Hmmm. The footballing media continued to react to Fabrice Muamba as though the player had died rather than, fortunately, surviving. Football Focus came from Bolton’s ground, replete with ‘memorial’ to the still alive midfielder.What has been troubling for me, other than the coolness factor in being really sad about it, is that the narrative of the week in the footballing media was pretty much the same had he not survived. Minutes of applause at games, a floral/memorabilia memorial at the ground and games being called off are things one associates with a major tragedy. That the game involving Bolton was postponed is not something I am criticising; that was certainly the right thing to do. Also, that players who knew him were offered the chance to sit out games was, again, the right thing to do.
I’ve struggled a bit with my reaction to this whole thing. I alluded to it the other day, it being the reaction of the football world. Of course it’s a good thing that the reaction has been supportive and positive: however because there is something tragic at the centre of something does it preclude comment, god forbid criticism? The benefit of being a few days behind on my blog means that I know there will be somewhat of a minor frenzy in two days (Monday) when a United fanzine will criticise the outpouring of grief surrounding the whole episode (“GRIEF JUNKIES RUN RIOT” was the controversy-courting cover headline).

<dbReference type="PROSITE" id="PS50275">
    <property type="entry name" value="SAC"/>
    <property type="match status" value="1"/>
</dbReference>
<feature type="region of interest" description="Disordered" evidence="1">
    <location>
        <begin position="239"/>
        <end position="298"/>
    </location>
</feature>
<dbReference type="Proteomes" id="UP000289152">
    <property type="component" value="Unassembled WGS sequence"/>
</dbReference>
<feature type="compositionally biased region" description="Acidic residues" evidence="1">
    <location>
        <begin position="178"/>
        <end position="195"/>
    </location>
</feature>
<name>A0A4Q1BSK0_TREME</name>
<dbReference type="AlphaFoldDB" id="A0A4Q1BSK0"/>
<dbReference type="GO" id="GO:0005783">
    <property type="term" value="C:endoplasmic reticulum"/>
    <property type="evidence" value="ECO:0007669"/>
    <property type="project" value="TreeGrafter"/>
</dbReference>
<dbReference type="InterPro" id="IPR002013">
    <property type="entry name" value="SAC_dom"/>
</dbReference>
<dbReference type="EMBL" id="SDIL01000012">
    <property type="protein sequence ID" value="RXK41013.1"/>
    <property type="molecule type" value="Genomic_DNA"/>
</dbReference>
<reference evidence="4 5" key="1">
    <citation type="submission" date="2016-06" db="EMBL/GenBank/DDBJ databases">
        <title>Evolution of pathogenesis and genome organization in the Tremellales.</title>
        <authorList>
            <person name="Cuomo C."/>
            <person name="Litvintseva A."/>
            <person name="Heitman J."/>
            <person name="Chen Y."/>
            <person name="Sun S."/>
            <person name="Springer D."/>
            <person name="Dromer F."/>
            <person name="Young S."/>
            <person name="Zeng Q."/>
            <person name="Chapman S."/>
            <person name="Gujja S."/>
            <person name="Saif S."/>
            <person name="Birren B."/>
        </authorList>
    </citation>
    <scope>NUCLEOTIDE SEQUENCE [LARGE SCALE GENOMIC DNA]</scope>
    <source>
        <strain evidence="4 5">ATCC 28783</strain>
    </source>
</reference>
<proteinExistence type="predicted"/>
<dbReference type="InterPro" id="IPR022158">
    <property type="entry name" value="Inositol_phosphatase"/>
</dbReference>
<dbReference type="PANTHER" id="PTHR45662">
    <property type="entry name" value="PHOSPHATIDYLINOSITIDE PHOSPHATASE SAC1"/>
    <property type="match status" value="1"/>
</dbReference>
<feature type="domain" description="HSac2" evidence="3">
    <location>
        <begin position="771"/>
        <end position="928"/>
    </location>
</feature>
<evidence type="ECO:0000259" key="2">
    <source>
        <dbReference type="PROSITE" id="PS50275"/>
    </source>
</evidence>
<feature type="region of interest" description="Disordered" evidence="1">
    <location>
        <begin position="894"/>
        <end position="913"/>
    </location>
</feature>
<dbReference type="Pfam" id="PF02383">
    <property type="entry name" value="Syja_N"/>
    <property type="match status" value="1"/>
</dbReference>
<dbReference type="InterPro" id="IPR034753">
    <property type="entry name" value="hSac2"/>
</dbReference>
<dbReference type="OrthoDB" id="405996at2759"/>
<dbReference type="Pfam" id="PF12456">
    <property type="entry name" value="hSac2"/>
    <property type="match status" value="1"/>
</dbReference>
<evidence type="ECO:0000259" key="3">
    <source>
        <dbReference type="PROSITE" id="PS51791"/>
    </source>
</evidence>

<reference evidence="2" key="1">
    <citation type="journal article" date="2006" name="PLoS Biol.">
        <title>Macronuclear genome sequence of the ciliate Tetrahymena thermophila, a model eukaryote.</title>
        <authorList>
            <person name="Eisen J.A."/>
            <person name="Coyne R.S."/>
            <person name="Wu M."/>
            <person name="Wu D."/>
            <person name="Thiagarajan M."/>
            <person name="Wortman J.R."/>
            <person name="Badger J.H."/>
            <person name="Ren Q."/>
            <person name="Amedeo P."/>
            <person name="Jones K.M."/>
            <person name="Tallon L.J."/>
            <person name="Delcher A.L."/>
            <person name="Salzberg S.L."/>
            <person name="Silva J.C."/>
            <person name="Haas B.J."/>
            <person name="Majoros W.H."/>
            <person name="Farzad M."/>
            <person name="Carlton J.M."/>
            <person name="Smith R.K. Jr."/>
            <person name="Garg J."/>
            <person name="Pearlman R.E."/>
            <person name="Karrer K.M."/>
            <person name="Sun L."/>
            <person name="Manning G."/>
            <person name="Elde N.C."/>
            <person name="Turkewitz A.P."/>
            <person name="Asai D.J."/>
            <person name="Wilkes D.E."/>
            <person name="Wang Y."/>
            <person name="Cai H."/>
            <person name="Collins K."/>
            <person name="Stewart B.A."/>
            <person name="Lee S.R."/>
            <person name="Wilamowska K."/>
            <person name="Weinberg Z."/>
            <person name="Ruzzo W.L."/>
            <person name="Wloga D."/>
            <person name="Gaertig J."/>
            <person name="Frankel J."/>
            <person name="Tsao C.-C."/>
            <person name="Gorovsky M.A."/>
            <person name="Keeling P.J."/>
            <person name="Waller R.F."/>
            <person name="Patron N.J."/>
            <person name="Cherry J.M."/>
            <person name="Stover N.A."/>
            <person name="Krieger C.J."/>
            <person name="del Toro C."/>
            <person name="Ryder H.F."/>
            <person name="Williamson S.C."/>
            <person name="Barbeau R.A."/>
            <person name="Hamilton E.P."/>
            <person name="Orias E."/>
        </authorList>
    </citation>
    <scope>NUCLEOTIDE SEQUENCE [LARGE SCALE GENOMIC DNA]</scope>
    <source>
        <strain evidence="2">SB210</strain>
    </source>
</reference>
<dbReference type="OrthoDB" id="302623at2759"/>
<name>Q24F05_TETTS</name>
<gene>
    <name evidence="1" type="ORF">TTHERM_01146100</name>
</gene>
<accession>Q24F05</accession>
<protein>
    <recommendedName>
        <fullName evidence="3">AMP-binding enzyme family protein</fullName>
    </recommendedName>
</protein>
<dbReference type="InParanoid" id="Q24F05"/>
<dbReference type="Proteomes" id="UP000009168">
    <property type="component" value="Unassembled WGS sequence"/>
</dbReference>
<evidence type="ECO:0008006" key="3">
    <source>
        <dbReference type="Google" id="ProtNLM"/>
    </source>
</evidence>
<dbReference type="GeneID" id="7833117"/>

None of it means I shouldn’t be allowed to say the reaction of lots of people has been mawkish. What is this? Seriously what IS it? Anything seen as questioning something with a pure heart is automatically seen as insensitive. You know a modern phenomenon that really troubles me? Parent(s) of young person with tragically short life expectancy undertakes relentless social networking campaign to get celebrities to ‘befriend’ the youngster who will not trouble UCAS.
I understand morale is an issue. I understand it is often associated with fundraising: a lot of the time it isn’t though. In a strange way these children hold up a bizarre mirror to the nature of celebrity: B-Listers climbing over themselves to be associated with some little kid in a wheelchair because Wayne Rooney did it on Twitter. But if I ask the question, could you possibly just spend more time with your child rather than tweeting the cast of Casualty? Then people would say I was an uncouth twat – with a fat face and stumpy legs. But they are wrong.
There is something (sometimes) smug about grief. Much like anything it depends on the person. We all know there are a lot of fucking melons in the world. Why would they not be a cock about tragedy? Why is it not acceptable to SCREAM INTO SOMEONE’S STUPID FUCKING FACE, “just because your mother died doesn’t mean you should cry about it every day 42 years later when you’re losing an argument”?? It’s political correctness gone mad.
Aziz As Was
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